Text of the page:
}
         return r;
      }

   }

   public static void main(String[] args) {
      String json = " {                                         " + 
                    "    \"type\" : \"complex\",                " + 
                    "    \"map\" : {                            " + 
                    "       \"a\" : {                           " +
                    "          \"type\" : \"simple\"            " +
                    "       },                                  " + 
                    "       \"b\" : {                           " +
                    "          \"type\" : \"complex\",          " + 
                    "          \"map\" : {                      " + 
                    "              \"ba\" : {                   " +
                    "                  \"type\" : \"simple\"    " +
                    "          }                                " +
                    "       }                                   " +
                    "    }                                      " +
                    "  }  }                                     ";

      GsonBuilder gb = new GsonBuilder();
      gb.registerTypeAdapter(Recursive.class, new RecursiveDeserializer());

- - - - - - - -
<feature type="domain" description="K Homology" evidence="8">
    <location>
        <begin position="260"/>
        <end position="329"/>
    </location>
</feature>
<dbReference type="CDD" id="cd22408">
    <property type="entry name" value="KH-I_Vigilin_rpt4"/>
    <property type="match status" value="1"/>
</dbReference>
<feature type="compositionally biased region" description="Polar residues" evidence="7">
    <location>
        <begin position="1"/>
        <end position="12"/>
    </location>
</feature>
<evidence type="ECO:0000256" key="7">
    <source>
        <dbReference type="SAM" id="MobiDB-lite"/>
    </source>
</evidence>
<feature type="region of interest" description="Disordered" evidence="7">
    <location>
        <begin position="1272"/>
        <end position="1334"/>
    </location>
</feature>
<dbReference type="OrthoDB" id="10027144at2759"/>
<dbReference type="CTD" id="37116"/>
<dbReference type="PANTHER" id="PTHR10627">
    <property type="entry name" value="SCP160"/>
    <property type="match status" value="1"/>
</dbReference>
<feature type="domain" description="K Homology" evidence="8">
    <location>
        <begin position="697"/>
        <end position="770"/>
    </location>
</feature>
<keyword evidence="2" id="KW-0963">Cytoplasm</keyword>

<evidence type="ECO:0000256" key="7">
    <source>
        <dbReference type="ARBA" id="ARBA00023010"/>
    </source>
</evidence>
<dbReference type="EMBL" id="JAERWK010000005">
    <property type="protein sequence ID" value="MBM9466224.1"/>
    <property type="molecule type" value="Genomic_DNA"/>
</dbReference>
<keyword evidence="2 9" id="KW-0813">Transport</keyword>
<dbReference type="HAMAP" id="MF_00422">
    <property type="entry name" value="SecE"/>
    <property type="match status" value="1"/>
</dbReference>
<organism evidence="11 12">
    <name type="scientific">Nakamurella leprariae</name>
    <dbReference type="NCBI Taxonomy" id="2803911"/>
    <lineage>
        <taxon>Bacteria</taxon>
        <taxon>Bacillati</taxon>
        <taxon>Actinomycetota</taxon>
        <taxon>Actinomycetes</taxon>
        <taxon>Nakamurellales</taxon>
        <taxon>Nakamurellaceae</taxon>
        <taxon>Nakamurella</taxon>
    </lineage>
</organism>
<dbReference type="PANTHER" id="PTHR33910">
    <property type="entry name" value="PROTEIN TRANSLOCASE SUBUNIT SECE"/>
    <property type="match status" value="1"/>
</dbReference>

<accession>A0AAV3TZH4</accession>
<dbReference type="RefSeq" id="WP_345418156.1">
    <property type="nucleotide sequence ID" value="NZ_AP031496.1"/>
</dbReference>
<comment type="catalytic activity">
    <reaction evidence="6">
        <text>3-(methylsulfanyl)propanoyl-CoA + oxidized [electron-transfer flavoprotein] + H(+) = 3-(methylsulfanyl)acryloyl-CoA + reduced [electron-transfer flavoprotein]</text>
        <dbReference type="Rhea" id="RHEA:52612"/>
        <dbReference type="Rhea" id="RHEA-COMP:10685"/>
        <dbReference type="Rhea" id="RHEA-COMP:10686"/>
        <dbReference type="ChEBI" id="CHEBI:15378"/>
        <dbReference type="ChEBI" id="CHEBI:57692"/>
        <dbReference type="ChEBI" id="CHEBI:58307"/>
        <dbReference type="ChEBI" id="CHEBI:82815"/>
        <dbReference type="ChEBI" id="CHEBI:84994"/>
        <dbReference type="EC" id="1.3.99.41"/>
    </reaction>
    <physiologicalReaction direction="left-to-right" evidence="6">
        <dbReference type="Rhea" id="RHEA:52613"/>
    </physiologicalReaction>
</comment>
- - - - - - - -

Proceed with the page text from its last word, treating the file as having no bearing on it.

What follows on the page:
Gson gson = gb.create();
      Recursive r = gson.fromJson(json, Recursive.class);

      System.out.println(r);

   }

}

This is the result of my code:

Complex [map={a=Simple [], b=Complex [map={ba=Simple []}]}]
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Hey thanks, this could work. But imagine that I have many more properties inside both Complex and Simple class.. then I'd have to manually deserialize each field (..get("map");) essentially losing all the auto-magic GSON gives me. And what if there are not 2, but 10 subclasses? Any ideas? –  Parobay Dec 3 '13 at 6:19
    
Can you control the JSON or not? –  giampaolo Dec 3 '13 at 6:33
    
More or less.. but I'd like it to stay as clear as possible –  Parobay Dec 3 '13 at 6:41
1  
If you can put "type" outside the Class serialization, it does the trick. I can show you, but not now. I think I can prepare a full example within next 24 hours –  giampaolo Dec 3 '13 at 7:10
    
this would be ok? { type: "complex", instance: { map: { ... } } } meaning that type is not on the same level as actual class fields (here nested inside the instance element) ? –  Parobay Dec 3 '13 at 7:12

Sorry for replying too late (as this question is already answered). But I think I can give my 2 cents to this issue.